Greg

  8. #8
    Join Date
    Jun 2002
    Location
    Charles Town, WV
    Posts
    1,256
    Thanks Greg.

    You are right, that 32d JK C11 is a wicked fast/great handling little car with a Falcon in it. Man did we have fun racing that at Pirro's on his MTT (god rest its soul). Now that there are lots of Mini motor options available, I don't know if I'd put a C-Can in that Euro chassis though. I think I'd try to keep the weight down to increase the handling, maybe a H7, PD or BD...

    But first they will need to work on their controller issue. As you know, flat track racing is a whole different breed and their regular controllers won't give them the sensitivity necessary to control any of these cars.

  9. #9
    Join Date
    Jun 2002
    Location
    NorthWesterner now in Philippines
    Posts
    9,661
    I would agree with the above posts.

    A 55' 4 lane track is still plenty of fun, and that track looks like it would be a blast to drive!

    Another thing to remember... as the size of track decreases, so do the speeds - yet it is all relative. Just as scaled down cars look way faster in scale then in "real life" 1/1 scale racing... a smaller track also makes slower cars look and feel much faster then on a big commercial track. You don't NEED to run Eurosport motors or cars on this track. A Falcon type motored car will actually be plenty fast and provide good fats & challenging racing that is also very affordable.

    You not only want to start out with inexpensive and lower tech cars to get the program started - but you may find that faster (and more costly) stuff is just not necessary!
    The Falcon/Hawk type mini motors with JK 1/32 Cheetah 11 chassis are great cars and very fun to drive.

    I've raced on plenty of similar 4 lane club tracks, and you can have just as much fun as on a bigger track. 4 lanes is not a problem. Most lap counter programs will let you run round robins or heat race formats. Most of the clubs I have raced with in the Seattle or Portland areas run big round robins regularly with anywhere from 5 to 24 people no problem. Even more works fine, if you have room to put the people!

    PK @ OWH
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    Paul Kassens
    OWH Slot Car Talk "Mom"
    The Old Weird Herald
    email: paulk@oldweirdherald.com

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  10. #10
    Join Date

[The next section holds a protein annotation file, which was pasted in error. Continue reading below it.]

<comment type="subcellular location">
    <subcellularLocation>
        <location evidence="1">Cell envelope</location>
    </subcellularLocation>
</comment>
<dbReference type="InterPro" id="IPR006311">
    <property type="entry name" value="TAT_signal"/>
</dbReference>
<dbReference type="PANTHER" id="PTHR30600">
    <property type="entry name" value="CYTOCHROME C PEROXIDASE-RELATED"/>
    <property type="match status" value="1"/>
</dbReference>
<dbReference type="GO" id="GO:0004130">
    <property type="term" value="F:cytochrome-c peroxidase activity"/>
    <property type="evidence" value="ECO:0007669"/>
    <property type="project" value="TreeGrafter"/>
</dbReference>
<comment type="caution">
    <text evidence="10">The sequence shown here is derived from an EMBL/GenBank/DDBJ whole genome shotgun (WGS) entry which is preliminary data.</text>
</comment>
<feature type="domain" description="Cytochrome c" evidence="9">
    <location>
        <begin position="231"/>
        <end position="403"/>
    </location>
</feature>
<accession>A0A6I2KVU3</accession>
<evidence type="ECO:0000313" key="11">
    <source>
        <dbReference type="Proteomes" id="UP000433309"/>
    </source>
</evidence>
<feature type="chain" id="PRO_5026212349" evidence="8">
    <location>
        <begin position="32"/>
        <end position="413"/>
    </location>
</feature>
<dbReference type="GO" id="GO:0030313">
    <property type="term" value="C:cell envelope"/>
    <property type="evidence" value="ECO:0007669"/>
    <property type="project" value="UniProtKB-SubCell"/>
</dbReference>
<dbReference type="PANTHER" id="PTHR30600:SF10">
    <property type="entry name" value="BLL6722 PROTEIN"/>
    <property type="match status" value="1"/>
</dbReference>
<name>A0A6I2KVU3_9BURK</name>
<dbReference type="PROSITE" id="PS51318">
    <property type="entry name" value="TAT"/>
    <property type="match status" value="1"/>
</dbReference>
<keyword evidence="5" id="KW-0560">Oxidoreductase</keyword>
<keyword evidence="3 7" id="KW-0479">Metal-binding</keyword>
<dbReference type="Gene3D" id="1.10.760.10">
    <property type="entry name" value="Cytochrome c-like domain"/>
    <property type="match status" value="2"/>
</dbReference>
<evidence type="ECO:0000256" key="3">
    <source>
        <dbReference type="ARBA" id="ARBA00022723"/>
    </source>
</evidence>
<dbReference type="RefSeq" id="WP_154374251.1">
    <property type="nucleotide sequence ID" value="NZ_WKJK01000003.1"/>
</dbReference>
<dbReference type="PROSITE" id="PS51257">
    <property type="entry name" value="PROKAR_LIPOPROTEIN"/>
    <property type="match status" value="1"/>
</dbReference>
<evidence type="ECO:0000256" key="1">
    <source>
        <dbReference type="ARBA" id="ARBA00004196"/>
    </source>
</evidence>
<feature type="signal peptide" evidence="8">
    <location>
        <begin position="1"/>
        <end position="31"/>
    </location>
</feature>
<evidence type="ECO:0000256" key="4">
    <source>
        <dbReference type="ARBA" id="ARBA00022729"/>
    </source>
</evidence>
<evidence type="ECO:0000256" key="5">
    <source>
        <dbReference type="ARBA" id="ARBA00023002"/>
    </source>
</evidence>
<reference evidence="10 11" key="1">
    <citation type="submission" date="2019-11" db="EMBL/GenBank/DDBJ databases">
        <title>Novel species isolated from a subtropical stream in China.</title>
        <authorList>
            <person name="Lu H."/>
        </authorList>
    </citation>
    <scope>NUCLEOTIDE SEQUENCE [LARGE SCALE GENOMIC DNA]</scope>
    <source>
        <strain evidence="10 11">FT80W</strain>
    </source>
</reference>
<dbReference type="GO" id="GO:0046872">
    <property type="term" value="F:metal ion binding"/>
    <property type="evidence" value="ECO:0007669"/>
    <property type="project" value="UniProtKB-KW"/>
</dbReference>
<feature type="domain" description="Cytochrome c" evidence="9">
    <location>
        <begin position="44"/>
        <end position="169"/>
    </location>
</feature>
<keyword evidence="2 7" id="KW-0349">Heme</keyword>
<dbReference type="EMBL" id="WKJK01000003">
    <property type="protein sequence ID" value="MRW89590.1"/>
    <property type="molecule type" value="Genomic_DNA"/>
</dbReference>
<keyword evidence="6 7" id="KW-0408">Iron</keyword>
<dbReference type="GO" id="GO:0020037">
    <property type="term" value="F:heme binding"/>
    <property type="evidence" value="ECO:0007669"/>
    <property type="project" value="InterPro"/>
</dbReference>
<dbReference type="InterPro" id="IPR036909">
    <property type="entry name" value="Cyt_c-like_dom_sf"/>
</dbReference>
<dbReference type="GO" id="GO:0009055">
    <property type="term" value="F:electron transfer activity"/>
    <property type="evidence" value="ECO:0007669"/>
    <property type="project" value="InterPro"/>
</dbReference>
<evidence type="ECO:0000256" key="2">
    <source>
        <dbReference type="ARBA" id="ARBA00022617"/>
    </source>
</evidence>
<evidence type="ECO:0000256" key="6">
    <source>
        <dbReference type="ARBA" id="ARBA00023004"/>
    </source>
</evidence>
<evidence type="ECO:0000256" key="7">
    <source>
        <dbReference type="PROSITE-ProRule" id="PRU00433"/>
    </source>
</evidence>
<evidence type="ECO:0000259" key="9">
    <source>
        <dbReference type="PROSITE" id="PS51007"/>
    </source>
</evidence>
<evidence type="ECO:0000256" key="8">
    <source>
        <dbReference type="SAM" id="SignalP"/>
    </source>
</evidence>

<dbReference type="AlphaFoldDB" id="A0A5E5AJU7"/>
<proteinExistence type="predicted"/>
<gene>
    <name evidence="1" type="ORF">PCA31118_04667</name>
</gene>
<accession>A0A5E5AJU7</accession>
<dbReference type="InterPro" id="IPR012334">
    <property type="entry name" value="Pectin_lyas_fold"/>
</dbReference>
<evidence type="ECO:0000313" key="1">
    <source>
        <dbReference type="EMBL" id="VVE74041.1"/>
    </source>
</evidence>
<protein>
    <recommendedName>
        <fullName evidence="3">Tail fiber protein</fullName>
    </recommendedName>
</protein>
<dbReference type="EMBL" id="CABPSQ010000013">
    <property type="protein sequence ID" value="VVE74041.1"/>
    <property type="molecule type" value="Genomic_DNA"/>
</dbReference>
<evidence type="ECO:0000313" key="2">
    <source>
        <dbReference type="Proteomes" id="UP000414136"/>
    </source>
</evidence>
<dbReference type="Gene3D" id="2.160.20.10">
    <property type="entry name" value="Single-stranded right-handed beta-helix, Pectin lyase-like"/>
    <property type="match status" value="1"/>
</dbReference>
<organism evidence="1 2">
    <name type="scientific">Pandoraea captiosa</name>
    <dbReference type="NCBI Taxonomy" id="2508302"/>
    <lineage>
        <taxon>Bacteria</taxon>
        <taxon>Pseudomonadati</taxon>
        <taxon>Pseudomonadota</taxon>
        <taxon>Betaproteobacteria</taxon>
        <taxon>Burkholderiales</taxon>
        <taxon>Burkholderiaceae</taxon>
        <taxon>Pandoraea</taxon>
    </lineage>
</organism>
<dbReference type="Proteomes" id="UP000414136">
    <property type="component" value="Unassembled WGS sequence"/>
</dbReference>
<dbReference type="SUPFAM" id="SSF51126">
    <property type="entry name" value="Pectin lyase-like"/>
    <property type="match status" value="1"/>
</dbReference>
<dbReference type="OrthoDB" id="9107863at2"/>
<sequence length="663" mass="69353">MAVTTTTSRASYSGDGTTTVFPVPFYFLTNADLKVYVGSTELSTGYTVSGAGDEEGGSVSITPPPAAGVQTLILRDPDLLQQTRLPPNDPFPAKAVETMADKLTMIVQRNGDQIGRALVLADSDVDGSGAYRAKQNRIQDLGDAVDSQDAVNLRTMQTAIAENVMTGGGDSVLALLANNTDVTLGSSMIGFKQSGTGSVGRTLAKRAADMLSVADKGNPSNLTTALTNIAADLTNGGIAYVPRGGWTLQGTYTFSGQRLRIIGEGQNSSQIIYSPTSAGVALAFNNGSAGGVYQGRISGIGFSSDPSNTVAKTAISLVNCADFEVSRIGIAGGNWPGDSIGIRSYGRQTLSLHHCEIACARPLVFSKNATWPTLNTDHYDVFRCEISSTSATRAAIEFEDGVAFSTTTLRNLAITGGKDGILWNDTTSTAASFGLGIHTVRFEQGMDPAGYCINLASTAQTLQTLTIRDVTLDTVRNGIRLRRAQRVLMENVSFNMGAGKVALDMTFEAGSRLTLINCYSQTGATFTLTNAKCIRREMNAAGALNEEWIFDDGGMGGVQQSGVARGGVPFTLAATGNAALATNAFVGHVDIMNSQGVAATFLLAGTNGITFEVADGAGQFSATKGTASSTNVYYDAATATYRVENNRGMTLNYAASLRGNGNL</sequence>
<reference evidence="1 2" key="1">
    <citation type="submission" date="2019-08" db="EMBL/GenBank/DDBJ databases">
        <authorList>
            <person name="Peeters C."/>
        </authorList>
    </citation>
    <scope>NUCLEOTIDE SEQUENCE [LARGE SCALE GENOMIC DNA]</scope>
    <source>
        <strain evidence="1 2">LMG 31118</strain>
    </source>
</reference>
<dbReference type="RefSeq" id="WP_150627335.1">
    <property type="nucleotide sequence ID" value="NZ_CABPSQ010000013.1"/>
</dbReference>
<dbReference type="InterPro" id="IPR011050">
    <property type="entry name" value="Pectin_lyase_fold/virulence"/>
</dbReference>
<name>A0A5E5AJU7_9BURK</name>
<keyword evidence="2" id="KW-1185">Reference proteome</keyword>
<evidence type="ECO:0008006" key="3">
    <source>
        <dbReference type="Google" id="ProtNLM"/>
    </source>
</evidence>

Jun 2002
    Location
    Charles Town, WV
    Posts
    1,256
    Another thing to consider. With the slower or lower power motors, there is no need for high amp batteries and/or power supplies under the track...

  11. #11
    Join Date
    Mar 2009
    Location
    Everett, Wa.
    Posts
    520
    I'll go out on a limb here and say you'd be hard pressed to utilize high power/high acceleration/high top speed on that track. A single 10-12 ft straight I'd say lap times will be dictated and limited to entry/exit speed and cornering speed. A light chassis, a light motor, "soft" tires and a high downforce body (OS Bentlee) would give the high corner speeds, maybe even geared at 90% top speed at corner exit. You'll not pay the penalty of the high drag, you don't get up there in velocity. On another limb, you could triple the power to weight and I'd say the lap times would only drop 0.1 - 0.2 seconds. There now I'm out on two limbs.

    That's my 2 1/2 sense.
    Guy Middleton
    Everything I was taught in Engineering school I had already learned from slot cars....

  12. #12
    Join Date
    Aug 2012
    Posts
    263
    I wouldn't try to open with a Euro program like other's have said. Try GT12 and LMP style falcon cars--- I think you'd LOVE them and have a great time without comitting a lot of money. Baby steps---GT12's are GREAT FUN for the $!!

  13. #13
    Join Date
    Jul 2007
    Posts
    47
    IMO and YMMV...................Really fast cars and really small tracks are the domain of a very very few racers. OTH, smaller tracks with slower cars are a hoot for everyone. If'n it were me. I'd look into classes that could run something like the S7 Mini brute motor or possibly the Falcon 2. These motors are milder than the F7 and will promote closer (better) racing regardless of who the drivers are. The class and body style is rather secondary but if that track were in my garage and I were trying to start up a club, I'd make sure that whatever I started with was as easy to build and drive as reasonably possible.

    Again........IMHO and YMMCMV

    Absoluterly kewl track BTW.

    JF

  14. #14
    Join Date
    Sep 2011
    Location
    Long Island,N.Y.
    Posts
    984
    The track looks like it will be a driver's track.If size is an issue you could easily add to the straights. As far as cars,don't count out WOMPS/Thumpers.Cheap,simple,and a good entry level for newbees.Good luck. Sam.

  15. #15
    Join Date
    Jun 2012
    Location
    florida
    Posts
    301
    I think the difference between 1/32 and 1/24 scale racing is the lane spacing if you have narrow lane spacing i would stick with the womps cause 1/24 scale cars will just crash all over the place regardless of the size motor and chassie you choose to run. i would suggest the previous post to keep things simple and keep the cost of cars as cheap as possible this way anyone that walks in the door can have fun and still be competitive with your regulars and that in a nutshell will urge them to come back again.
    If you want to run faster car's with hotter motor's build something with atleast a little banking in the curves so you can use the car to it's potential, i have a womp with a falcon 7 and i can tell you on a 220' hillclimb i can turn laps of just under 7 seconds.